After Sandy Hook: why face-to-face communication still matters

In the days since the shooting at Sandy Hook Elementary School in Newtown, Connecticut, emotions–my own included–have been running high. I won’t get into to the politics of it here (I’ve done enough of that elsewhere) other than to say I’ve never been more certain I’m on the right side of an issue.

Something very relevant to the topic of this blog, however, has been reinforced in the online and offline conversations I’ve had in the past seven days. In an era where digital communication is becoming more and more prevalent, face-to-face communication is more important than ever before. Why? It comes down to one word: accountability.

I’ve said before that people arguing on the Internet are kind of like fans at a hockey game: we hide behind panes of glass and scream at others knowing we’re protected from any real interaction. It doesn’t surprise me, then, to read things on Facebook, Twitter, and elsewhere that probably never would have been said face to face. Factor in anonymity, and you get even further away from reality. I am certain that some of the statements made in comment threads are not even close to what people would say if they were to be held accountable for their words.

What’s the lesson in all this? First, anonymous comments have no credibility. It just doesn’t matter if someone isn’t willing to put their name on it. In addition, however, we need to be sure that what we say online is consistent with what we’d say in public. It doesn’t have to be safe or polite. It certainly can and should be charged with emotion (many who criticize the emotion in recent conversations seem to be opposed to the spirit of the argument more than the emotion in it while forgetting that a successful argument isn’t reason devoid of emotion–it’s reason amplified by emotion). It does, however, need to be honest.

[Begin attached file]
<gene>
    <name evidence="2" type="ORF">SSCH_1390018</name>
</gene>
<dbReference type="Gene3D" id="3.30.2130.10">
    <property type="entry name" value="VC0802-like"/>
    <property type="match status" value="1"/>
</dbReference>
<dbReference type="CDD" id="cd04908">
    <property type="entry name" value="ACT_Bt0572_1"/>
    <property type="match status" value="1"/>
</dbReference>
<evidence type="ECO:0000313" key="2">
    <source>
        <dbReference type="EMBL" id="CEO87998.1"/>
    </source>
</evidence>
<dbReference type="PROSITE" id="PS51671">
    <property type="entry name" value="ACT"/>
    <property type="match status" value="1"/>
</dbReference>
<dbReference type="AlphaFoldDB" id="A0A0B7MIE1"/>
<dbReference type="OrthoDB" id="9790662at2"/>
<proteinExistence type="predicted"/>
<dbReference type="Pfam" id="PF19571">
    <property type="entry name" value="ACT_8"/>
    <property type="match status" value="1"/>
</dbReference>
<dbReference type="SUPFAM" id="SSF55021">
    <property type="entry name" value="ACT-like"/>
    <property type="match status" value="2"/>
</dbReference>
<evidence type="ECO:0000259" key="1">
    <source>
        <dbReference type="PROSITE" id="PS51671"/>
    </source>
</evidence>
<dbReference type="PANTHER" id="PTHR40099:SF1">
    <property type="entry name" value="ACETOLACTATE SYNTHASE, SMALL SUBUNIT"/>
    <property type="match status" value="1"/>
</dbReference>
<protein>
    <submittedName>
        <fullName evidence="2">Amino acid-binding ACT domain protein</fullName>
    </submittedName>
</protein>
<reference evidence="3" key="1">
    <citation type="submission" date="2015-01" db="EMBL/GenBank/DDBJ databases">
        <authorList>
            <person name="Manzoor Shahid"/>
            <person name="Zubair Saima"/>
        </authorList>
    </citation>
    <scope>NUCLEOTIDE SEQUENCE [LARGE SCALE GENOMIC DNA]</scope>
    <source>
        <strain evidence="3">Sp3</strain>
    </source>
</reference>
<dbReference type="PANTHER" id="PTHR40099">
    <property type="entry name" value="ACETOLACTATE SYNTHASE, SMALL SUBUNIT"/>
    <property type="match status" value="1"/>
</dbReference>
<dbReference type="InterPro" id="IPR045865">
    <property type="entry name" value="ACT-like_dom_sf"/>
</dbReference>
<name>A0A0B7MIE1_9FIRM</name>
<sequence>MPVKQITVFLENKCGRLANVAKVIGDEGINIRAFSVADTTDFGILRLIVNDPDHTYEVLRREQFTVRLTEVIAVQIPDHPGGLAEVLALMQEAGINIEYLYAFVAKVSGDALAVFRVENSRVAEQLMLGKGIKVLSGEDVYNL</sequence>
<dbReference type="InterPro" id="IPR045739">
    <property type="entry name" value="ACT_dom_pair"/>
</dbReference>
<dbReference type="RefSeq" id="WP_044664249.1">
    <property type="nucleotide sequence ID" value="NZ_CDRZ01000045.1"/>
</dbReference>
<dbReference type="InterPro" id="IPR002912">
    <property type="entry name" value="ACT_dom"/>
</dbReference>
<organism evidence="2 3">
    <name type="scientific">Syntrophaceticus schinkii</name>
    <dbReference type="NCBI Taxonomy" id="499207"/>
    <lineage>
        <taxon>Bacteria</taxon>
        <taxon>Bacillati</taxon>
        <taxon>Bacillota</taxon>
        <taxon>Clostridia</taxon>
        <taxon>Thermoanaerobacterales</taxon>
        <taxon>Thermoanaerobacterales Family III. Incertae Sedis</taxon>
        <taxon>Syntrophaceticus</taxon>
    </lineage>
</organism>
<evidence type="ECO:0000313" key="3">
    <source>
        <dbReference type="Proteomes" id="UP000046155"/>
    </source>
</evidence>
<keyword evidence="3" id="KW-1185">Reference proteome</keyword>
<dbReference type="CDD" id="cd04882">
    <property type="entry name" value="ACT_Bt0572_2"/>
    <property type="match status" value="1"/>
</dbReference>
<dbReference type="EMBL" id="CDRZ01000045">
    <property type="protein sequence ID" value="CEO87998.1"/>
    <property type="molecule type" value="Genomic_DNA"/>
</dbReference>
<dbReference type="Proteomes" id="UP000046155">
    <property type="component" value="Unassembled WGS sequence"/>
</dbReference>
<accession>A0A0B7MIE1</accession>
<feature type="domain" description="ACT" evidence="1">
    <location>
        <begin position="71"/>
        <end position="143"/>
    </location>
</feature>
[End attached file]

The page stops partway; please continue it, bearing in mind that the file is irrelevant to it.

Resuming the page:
Social media is great because we can bridge geographic distances and because it’s a convenient forum for sharing opinions. It’s also flawed in that it’s one step removed from reality. So we all need to ask ourselves, are we accountable for what we’re saying? If so, it’s never been more important to get out from behind the keyboard and say it in the real world, too.

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2 Responses to After Sandy Hook: why face-to-face communication still matters

  1. Andy Welfle says:

    As the comedian and actor Woody Allen once said, in an editorial after the election, “There is a social realm where things are rationally sorted and then there’s the anonymous place that brings out a person’s base instincts. It can become a frothing, bubbling cauldron of insanity,” he said. “Yet, you need that animalistic part of yourself. I think of it almost like your sex drive.”

    (Actually, that was an Andrew Beaujon article on Poynter.org.)

  2. marc-alain reviere says:

    Years ago I was watching an interview in which a hip-hop artist was replying to negative comments being made about him. The artist cited the comments as cowardly and labeled the critics “laptop gangstas.”

    There are a lot of “laptop gangstas” out there.

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